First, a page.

Nestled between the broad green ridges that make up Mānoa Valley lies the University of Hawaii (UH) Mānoa campus. With a student population of over 18 thousand and a wide variety of facilities, this research university has a large campus that operates utilizing an extensive amount of electricity. However, UH campus managers have rapidly accelerated the implementation of energy-efficient systems and clean energy systems.
In 2015, Governor Ige signed an energy bill for the University of Hawaii to convert to net-zero energy use by 2035. This is quite an enormous task, especially for UH Manoa’s building infrastructure. There are 20 research buildings, three libraries, seven sporting complexes, 17 housing facilities, and an IT center, all requiring electricity. “The most energy-intensive machine that we have is the air conditioning system,” said Miles Topping, the Director of Energy Management for the University of Hawaii System. “60% of our energy consumption goes into the air conditioner.”
In order to zero-out the Manoa campus, they need about 80 megawatts of photovoltaic energy (PV) by Miles’ calculations. But how will they reach this goal? Miles says his calculation is conservative, based on 300-watt panels taking up 30% of the usable roof space. With the guidance of architects and consultants, he is working to create a plan to maximize the PV they can install on the UH Manoa campus.
Although the goal of reaching net-zero energy is still a work in progress, the UH Manoa campus has made tremendous strides. One of the newest and most impressive renewable energy system installations on campus is the one-megawatt parking structure PV canopy, installed in the fall of 2019. The canopy of solar panels provides both energy and shade. It is estimated to save the university over $100,000 a year in electricity costs. Additionally, UH Manoa currently has an on-going five-megawatt contract project. In addition to this contract, the university has an energy-savings performance contract in stage one on campus. They will observe how well the performance contract serves the campus, and if successful, it will extend to other quadrants of the school. While some of the buildings on campus are being remodeled and equipped with solar panels, the renovation of additional buildings’ roofs would allow for more solar panels.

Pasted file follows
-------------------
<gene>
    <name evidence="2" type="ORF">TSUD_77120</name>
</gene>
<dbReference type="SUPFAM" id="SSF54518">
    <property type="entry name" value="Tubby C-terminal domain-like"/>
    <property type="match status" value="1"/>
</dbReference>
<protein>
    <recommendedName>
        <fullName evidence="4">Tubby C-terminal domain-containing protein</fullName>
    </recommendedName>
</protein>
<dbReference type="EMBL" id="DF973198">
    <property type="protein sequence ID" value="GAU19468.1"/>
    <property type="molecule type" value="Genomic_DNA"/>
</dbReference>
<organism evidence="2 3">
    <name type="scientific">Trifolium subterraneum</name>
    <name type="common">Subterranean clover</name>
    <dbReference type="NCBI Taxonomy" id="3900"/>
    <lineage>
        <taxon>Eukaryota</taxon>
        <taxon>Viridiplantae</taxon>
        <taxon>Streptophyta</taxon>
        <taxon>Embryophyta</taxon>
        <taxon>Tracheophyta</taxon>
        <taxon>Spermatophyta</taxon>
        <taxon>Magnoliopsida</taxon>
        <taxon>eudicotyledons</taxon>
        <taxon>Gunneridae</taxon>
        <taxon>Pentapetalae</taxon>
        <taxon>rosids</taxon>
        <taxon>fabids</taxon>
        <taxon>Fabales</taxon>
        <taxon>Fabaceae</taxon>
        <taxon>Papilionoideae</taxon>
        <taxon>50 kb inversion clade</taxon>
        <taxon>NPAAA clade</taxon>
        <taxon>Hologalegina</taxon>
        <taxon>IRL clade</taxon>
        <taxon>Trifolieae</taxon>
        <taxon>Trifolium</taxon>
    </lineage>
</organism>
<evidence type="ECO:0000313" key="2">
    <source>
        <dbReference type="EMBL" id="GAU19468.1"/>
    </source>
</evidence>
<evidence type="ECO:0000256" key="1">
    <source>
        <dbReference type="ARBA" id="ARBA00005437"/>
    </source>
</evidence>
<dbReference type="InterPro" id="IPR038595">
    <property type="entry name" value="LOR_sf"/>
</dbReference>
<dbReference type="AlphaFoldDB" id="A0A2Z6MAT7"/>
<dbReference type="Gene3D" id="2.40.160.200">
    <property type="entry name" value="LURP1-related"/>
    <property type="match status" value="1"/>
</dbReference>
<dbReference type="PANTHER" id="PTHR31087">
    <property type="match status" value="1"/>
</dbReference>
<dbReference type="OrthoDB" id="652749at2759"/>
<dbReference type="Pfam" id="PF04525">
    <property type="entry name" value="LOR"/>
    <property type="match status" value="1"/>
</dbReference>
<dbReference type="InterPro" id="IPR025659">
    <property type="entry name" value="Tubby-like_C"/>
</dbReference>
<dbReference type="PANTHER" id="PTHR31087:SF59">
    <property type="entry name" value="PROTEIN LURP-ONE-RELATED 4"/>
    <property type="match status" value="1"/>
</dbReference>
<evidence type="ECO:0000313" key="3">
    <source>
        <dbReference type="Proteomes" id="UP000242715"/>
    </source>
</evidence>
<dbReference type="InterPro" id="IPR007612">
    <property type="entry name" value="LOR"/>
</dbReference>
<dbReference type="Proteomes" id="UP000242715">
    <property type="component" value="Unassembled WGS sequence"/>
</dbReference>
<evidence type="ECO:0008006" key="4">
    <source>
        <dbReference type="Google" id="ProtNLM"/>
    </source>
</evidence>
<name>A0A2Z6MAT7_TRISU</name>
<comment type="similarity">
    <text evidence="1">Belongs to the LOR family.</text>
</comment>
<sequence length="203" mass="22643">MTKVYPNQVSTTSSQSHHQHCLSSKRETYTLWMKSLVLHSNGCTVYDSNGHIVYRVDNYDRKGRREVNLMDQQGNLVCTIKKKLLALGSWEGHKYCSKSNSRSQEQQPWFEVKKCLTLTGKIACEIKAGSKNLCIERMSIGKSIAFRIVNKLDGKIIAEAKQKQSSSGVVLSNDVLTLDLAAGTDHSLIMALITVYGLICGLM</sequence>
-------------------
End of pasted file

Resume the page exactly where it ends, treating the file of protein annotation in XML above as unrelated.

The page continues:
Much like how the University of Hawaii is making progress towards the net-zero energy goal, as citizens, we can help save the environment by walking instead of driving, using solar instead of fossil fuels, and advocating the cause. We can help to protect the environment one step at a time.